Changes in Behavior Could Point to Alzheimer's

He said: "While this study did not look at changes in people with dementia, it does show that thinning of a layer of cells in the retina is associated with reduced cognitive performance".

They found that people who worked primarily with other people (instead of with things or data) were less likely to be affected by brain damage indicated by WMHs. Recently, Dr. Doug Brown, director of research and development at Alzheimer's Association made a statement to Mirror about the new findings. The disease affects more than 5 million Americans.

The research presented at the Alzheimer's Association International Conference in Toronto is the most conclusive to date that the technique works.

According to the report from Tech Times, experts believe that some conditions, which are considered to be a psychiatric issue or just a mere part of aging, may also be "a stealth symptom" of dementia.

Posit Science and other software companies market many computer games as cognitive training exercises meant to stimulate the brain.

All of these findings relate to a concept called "cognitive reserve", Boots said.

The team tested 284 adults in late middle-age whose brain scans showed changes that have been linked to an increased risk of Alzheimer's. "I do think we will know more after the paper is reviewed". You can be learning at home by reading. The lesions are the third most-common physical symptom in Alzheimer's.

The researchers likewise tested the participants' memory and problem solving capabilities, and studied the work history of each one.

In one study, researchers administered the University of Pennsylvania Smell Identification Test (UPSIT) to 397 older adults (average age of 80 years) without dementia. "The brain is like a muscle. The more you use it, the more it develops, and the more it develops the more it is able to withstand insults and injuries". The participants were sorted into four groups, including a control group, which received no brain training. "Clearly, there are many avenues for someone to provide mentoring outside of the work environment".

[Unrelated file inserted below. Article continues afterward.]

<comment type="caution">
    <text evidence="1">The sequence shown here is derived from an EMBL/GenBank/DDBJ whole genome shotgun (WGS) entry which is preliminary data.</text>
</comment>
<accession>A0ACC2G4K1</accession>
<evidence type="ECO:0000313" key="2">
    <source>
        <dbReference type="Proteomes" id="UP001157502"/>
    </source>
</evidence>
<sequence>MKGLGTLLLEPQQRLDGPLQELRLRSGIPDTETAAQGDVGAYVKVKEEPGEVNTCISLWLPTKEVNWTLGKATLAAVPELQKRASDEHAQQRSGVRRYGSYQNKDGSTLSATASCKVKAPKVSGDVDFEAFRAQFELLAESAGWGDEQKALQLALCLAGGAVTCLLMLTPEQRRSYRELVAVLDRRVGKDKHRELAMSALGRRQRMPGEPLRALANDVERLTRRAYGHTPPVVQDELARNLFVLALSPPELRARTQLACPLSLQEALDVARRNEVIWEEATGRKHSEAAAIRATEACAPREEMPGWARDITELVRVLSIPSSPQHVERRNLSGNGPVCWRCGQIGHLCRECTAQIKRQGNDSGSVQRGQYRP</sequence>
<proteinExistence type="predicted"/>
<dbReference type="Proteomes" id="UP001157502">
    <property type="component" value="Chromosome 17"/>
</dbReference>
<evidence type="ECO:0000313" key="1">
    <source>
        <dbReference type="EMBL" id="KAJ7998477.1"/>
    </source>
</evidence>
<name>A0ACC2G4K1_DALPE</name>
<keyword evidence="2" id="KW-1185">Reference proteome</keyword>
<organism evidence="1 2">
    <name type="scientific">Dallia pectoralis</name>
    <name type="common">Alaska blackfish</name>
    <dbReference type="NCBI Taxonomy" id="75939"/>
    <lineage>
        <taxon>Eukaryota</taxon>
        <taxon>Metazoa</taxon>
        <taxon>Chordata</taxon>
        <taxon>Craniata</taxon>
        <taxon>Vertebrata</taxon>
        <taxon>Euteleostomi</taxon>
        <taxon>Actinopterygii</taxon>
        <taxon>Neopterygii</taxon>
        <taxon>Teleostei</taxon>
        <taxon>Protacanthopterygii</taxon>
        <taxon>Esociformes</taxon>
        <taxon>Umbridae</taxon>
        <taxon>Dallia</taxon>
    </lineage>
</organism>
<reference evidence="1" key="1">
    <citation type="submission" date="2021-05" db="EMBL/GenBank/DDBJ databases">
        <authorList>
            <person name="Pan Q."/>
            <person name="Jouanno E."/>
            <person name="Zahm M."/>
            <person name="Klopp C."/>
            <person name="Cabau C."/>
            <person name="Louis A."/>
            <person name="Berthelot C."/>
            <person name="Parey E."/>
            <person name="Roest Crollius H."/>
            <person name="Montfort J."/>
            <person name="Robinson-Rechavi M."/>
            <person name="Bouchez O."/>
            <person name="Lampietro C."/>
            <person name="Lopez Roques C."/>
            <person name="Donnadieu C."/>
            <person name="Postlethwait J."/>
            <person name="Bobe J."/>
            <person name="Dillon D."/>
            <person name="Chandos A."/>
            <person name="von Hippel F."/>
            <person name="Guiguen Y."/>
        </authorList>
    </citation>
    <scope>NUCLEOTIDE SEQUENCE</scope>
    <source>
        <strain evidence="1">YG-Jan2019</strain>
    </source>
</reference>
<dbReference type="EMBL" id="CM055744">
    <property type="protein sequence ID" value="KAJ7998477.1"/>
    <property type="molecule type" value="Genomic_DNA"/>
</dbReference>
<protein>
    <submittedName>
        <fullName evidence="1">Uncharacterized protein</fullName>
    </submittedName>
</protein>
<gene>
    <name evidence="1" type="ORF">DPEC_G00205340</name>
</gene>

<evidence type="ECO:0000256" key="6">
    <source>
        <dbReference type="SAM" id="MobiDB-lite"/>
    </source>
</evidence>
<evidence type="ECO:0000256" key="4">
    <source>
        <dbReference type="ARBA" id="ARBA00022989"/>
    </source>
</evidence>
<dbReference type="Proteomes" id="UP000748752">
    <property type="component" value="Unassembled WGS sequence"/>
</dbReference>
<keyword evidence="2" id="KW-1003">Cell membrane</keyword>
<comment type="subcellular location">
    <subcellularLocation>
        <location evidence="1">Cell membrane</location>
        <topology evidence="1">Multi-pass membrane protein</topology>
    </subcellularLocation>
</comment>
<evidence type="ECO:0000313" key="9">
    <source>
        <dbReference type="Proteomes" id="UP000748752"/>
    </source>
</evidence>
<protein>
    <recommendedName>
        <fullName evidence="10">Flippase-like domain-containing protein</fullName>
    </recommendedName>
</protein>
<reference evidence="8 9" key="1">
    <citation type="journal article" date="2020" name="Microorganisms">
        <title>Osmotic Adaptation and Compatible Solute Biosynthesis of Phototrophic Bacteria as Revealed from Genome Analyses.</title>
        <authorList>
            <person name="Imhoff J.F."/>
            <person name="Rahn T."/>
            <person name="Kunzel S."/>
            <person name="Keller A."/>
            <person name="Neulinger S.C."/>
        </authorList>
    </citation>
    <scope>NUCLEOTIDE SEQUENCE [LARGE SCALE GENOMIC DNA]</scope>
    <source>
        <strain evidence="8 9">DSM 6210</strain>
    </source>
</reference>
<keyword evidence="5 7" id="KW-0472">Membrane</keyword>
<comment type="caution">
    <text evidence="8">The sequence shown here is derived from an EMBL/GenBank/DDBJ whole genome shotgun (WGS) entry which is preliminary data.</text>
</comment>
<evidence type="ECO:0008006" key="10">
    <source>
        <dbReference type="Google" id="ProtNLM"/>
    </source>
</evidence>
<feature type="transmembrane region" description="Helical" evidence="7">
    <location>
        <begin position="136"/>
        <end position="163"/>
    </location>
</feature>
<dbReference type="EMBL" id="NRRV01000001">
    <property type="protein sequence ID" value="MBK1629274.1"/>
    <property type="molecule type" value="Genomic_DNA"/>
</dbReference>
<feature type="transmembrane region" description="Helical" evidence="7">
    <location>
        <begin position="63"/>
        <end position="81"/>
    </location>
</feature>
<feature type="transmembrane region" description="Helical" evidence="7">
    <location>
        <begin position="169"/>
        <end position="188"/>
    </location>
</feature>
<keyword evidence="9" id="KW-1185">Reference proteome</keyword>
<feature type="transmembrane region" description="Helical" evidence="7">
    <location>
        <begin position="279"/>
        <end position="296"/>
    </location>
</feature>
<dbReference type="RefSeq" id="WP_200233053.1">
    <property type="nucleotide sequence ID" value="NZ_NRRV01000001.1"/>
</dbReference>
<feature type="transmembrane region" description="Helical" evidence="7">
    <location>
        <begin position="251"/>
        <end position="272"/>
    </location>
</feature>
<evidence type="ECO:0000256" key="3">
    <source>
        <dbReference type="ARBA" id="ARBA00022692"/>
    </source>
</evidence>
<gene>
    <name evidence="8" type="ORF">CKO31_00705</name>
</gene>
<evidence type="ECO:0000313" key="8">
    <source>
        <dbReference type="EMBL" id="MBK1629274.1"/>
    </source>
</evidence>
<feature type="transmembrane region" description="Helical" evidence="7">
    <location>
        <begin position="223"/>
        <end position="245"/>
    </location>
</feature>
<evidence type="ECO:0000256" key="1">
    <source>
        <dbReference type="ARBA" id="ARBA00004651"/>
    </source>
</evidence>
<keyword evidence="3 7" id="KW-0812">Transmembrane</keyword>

In another study, researchers investigated the interplay between diet, intellectual stimulation and brain health. One found that while a "Western" diet (characterized by red and processed meats, white bread, potatoes, pre-packaged foods, and sweets) is associated with cognitive decline, people who ate such food could offset the negative effects and experienced less cognitive decline if they also had a mentally stimulating lifestyle.

Again, the study couldn't prove cause and effect.

During the decade-long follow up period, the ones who received the commercially assessable brain training exercises had 33% less risk of suffering from the neurodegenerative disease during the 10 years in comparison to those who didn't receive any brain training at all.

A third group was given computerized training created to increase the speed at which the brain picks up and processes cues in a person's field of vision. For now, she says, it couldn't hurt to keep your brain sharp by training it, like any other muscle, to take in and process information as effeiciently as possible.

Over the study's 10-year follow-up, 14% of participants in the control group suffered significant cognitive decline or dementia, compared with 11.4% in the memory-strategies training group, 11.7% in the reasoning-strategies training group and 10.5% in the speed-of-processing group.

The new analysis was by Dr. Jerri Edwards of the University of South Florida, whose mentor, Dr. Karlene Ball of the University of Alabama at Birmingham, sold her rights to the program to Posit Science.



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